Why Are More Banks Getting Into Restaurant and Franchise Lending?

Last month we discussed why sophisticated investors like to invest in restaurants. This month, with the help of my partner Randy Evans, we are asking the question, “Why are more commercial banks getting into the restaurant franchise lending business?”

Some notable banks have in the recent past expanded into restaurant franchise lending. A few examples are: (a) BMO Harris Bank; (b) Bank United, through its subsidiary United Capital Business Lending; (c) Fifth Third Bank; (d) Highland Park Bank & Trust; (e) TD Bank; (f) Huntington Bank, and (g) more recently, M&T Bank has been exploring the possibility of getting into the space. In light of these new entrants, we thought it would be helpful to interview a couple of veteran restaurant lenders to gain further insight into why commercial banks are continuing to enter. We spoke to Rick Meiklejohn at BMO and Bill Wildman at United Capital Business Lending.

Historically, banks have been adverse to lending money for restaurants. This obviously has changed, and one of the reasons is the distinction between the restaurant world in general and the franchise restaurant world. Yet the distinction notwithstanding, it is still restaurant lending. After speaking with Bill and Rick, the following appear to be some of the reasons why:

1. Market in General. The market, in general, according to Rick Meiklejohn, has become more sophisticated. The available market data has also become more abundant and sophisticated, allowing the national, regional and local commercial banks to do more effective underwriting. Bill
Wildman spoke about the diversification of bank lending after 2008. This started with the process of cleaning up their balance sheets, and then, once things were good, moving forward to look for new opportunities such as franchised restaurants.

2. Relationships. A loan to a franchise restaurant company can provide for a broader relationship (particularly depository, cash management, wealth and investment management) because restaurants have need for cash management, credit services and wealth management for the owners. This broader relationship allows the banks to make significant fee income so their return is not just interest income on the loans.

3. Demand. There always seems to be a demand in the restaurant finance world for senior debt. The reasons are:

A. Franchisees are constantly developing and opening new stores.
B. Franchisees are required to frequently remodel.
C. There are frequent consolidation transactions where a larger franchisee buys out smaller franchisees.
D. Franchisees often buy and sell real estate.

The franchise restaurant industry is a dynamic one, where there is always need for senior debt, unlike in certain manufacturing industries or high tech industries. The consolidation and continued development of the franchise restaurant industry has always been driven by the availability of debt.

4. Rate Structure. Bill Wildman emphasized that while there is pressure on lower rates in today’s market, the prevalent view is the restaurant industry is not as rate-sensitive as other industries. Rick Meiklejohn acknowledged rate compression but pointed out that banks can deal with rate compression because, as stated above, they can provide other services to the borrower which can then provide an overall favorable return.

5. Franchisor Safety Net.
Both interviewees stressed the importance of the franchisor relationship, which provides a significant backstop for loan issues. The analysis performed by lenders on the franchisor systems is an extremely important factor here. There are particularly sophisticated tools that evaluate the systems, which then makes the underwriting process a great deal easier because the economic viability of the franchise system is clearly understood.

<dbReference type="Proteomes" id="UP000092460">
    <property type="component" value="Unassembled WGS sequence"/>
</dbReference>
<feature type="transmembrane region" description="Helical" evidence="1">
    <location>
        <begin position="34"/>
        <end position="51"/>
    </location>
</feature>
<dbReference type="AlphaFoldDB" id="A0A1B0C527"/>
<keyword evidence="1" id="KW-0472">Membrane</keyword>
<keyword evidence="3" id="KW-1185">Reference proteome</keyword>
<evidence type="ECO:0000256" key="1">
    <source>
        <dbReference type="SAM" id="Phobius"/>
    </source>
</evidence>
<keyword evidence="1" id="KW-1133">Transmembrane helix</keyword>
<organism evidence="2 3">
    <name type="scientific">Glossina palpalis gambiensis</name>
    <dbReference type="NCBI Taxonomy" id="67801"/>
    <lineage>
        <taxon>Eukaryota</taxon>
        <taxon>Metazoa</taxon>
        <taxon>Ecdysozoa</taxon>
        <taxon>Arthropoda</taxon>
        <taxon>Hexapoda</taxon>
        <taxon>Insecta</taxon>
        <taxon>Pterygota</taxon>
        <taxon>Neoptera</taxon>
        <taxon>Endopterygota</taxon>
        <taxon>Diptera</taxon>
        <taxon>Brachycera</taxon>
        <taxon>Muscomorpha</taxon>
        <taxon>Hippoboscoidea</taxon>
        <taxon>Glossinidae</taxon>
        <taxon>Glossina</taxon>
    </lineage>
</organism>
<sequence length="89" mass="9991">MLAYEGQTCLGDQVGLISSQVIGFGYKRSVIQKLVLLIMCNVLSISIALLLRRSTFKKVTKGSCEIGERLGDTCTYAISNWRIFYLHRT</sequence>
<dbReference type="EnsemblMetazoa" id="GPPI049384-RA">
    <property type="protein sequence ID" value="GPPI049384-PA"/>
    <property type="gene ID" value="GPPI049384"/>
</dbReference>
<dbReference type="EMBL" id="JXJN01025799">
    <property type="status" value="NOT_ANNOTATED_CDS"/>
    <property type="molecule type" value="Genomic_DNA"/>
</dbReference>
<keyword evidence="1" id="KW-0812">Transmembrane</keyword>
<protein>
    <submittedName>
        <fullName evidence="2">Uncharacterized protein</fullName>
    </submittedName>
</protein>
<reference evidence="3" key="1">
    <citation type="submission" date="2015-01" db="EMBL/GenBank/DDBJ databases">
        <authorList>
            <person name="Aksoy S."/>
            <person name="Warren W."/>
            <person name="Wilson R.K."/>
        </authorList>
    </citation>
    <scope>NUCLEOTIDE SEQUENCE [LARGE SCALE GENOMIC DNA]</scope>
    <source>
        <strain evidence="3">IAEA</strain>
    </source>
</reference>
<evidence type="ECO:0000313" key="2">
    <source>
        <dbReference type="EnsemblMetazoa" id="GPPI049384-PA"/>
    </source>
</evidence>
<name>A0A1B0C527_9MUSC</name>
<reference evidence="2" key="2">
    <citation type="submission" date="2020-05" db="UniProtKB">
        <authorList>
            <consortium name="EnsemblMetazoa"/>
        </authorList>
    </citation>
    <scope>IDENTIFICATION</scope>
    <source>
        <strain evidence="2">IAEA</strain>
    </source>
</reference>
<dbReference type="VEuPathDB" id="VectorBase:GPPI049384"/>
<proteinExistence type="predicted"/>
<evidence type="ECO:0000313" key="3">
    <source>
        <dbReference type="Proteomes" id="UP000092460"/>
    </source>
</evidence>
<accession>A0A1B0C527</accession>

6. Sale of GE. Both interviewees spoke of the pending sale of GE Capital Franchise Finance and its impact. The market niche GE had, particularly in the middle market space, is now going to be available for other lenders. Wildman and Meiklejohn both though GE’s sale would be a plus for their lending groups.

Also, unless GE is sold as a stand alone entity, it has a number of talented employees with strong customer relationships who are going to be looking for new opportunities. These people will be available to those banks that want to expand or start a new lending group.

7. Consumers. With consumers now spending more money on food outside of the home than inside the home, there is certainly consumer demand that allows for development and growth of new concepts. With private equity involved in this industry, an equity cushion is provided. This all plays into the ability of the lenders to feel like they have a good credit position for restaurant lending.

8. Non-Franchise Restaurants. There are some impressive companies who have 10 to 20 multi-concepts within their restaurant portfolio. To name a few: Talk of the Town in Orlando, Parasole Restaurants in Minneapolis, Starr Restaurants in Philadelphia, Cameron Mitchell Restaurants
in Columbus, Ohio; Fox Restaurant Concepts in Phoenix, and Lettuce Entertain You in Chicago. These types of companies have and will continue to attract the attention of national investors and lenders. The tough area for lenders is still the small, early-stage restaurant company. For those concepts, the SBA will always be the best option.

It is clear that restaurant lending is still alive and well, and banks still see this as an opportunity. Most commercial banks and national lenders are looking for clear niches that have enough
demand and borrowers for relationships to be established.

In the next issue we will complete the discussion of restaurant lending when we discuss the in-between financing stratum (which we call mezzanine financing).

By Dennis Monroe
From the September issue of Restaurant Finance Monitor

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